Government plans to have "negative impact" on ISAs
Plans to reduce the annual ISA allowance and the abolition of dividend tax credit look set reduce the amount invested in the savings vehicle.
11:51 09 June 2004
Government plans to reduce the annual allowance of ISAs and the recent abolition of dividend tax credit are likely to reduce the amount invested in the savings vehicle, according to a new survey.
The poll, undertaken by NMG Research on behalf of ISIS Asset Management, found that 30 per cent of investors feel "less inclined" to invest in ISAs after the government revealed its intention to reduce the annual allowance from 7,000 to 5,000 next year.
The study also revealed that levels of disillusionment were highest amongst investors aged 45-54 and those aged 55-59, traditionally the core buyers of ISAs and other savings products.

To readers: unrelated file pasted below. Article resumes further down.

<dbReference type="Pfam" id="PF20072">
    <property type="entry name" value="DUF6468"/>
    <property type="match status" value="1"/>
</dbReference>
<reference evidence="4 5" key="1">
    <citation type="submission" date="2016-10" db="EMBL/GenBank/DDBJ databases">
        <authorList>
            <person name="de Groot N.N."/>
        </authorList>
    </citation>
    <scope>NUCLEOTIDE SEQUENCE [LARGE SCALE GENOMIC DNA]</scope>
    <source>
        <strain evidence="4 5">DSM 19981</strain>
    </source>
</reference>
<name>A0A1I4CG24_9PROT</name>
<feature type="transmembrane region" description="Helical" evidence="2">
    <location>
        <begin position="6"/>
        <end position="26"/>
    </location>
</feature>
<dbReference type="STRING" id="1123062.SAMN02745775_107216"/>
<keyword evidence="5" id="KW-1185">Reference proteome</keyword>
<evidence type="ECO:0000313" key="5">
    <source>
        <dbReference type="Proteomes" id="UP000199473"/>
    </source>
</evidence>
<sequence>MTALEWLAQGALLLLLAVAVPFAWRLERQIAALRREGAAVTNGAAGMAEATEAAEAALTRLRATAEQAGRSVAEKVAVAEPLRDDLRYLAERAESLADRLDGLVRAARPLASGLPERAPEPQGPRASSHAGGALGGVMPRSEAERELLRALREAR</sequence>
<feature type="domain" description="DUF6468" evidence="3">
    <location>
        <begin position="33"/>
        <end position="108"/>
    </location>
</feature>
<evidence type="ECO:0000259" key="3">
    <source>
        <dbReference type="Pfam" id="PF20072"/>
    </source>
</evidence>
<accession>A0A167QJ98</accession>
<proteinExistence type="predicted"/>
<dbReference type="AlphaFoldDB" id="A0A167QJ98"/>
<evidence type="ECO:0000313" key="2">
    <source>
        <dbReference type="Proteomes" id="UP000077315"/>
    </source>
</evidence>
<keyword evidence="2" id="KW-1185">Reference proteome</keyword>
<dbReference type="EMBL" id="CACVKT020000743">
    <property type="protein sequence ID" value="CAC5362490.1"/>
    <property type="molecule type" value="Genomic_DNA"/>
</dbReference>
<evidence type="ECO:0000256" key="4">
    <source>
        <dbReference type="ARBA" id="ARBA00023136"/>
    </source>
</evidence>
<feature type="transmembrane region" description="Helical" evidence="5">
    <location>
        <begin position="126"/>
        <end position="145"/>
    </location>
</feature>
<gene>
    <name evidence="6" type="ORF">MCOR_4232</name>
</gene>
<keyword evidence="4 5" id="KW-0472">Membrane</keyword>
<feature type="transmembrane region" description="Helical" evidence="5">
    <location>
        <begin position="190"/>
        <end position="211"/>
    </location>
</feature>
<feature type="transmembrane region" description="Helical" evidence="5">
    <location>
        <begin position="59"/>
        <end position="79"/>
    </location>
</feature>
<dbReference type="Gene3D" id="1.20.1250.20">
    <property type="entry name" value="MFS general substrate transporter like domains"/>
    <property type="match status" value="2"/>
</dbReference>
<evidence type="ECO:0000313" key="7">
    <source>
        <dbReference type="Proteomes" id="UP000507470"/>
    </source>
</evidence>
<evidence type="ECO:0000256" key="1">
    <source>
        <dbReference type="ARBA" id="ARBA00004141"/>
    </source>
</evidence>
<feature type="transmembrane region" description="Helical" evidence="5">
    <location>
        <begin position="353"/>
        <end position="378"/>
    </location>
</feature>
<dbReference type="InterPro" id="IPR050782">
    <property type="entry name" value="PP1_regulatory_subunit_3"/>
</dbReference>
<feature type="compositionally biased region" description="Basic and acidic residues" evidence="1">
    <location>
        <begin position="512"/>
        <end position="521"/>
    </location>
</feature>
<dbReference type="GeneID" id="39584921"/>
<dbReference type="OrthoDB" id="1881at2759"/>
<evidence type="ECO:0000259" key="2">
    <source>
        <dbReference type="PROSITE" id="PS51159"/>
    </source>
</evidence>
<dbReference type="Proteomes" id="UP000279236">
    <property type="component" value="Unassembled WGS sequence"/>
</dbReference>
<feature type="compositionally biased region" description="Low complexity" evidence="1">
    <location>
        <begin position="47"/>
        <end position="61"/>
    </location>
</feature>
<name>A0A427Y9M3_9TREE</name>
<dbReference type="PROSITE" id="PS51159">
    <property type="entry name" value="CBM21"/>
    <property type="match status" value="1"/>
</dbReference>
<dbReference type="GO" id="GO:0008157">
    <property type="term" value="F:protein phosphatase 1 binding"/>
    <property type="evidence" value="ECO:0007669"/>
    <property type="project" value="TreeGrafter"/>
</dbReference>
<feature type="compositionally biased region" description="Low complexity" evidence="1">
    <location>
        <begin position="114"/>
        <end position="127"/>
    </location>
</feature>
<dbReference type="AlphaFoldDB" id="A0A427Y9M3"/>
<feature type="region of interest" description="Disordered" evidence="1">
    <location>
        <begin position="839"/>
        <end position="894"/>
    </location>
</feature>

"These findings are sadly no surprise to us, since key players in the investment industry have repeatedly warned the government about the negative impact on sentiment that such measures would generate," said Jason Hollands, head of communications and strategy at ISIS Asset Management.
"A significant proportion of investors appear to have concluded that since the Government is no longer committed to ISAs why should they bother?
"When Labour replaced Personal Equity Plans with Individual Savings Accounts, these were heralded as a flagship part of government policy to encourage private savings, but the flagship increasingly looks like it is being torpedoed by its own side."
ISIS believes the government should either reaffirm its support for ISAs by dropping plans to reduce the allowance or launch a formal consultation with the investment industry and other parties to discuss ways in which the tax system can be used to encourage private savings and investments.
"What cannot happen is the perpetuation of this limbo," Mr Hollands concluded.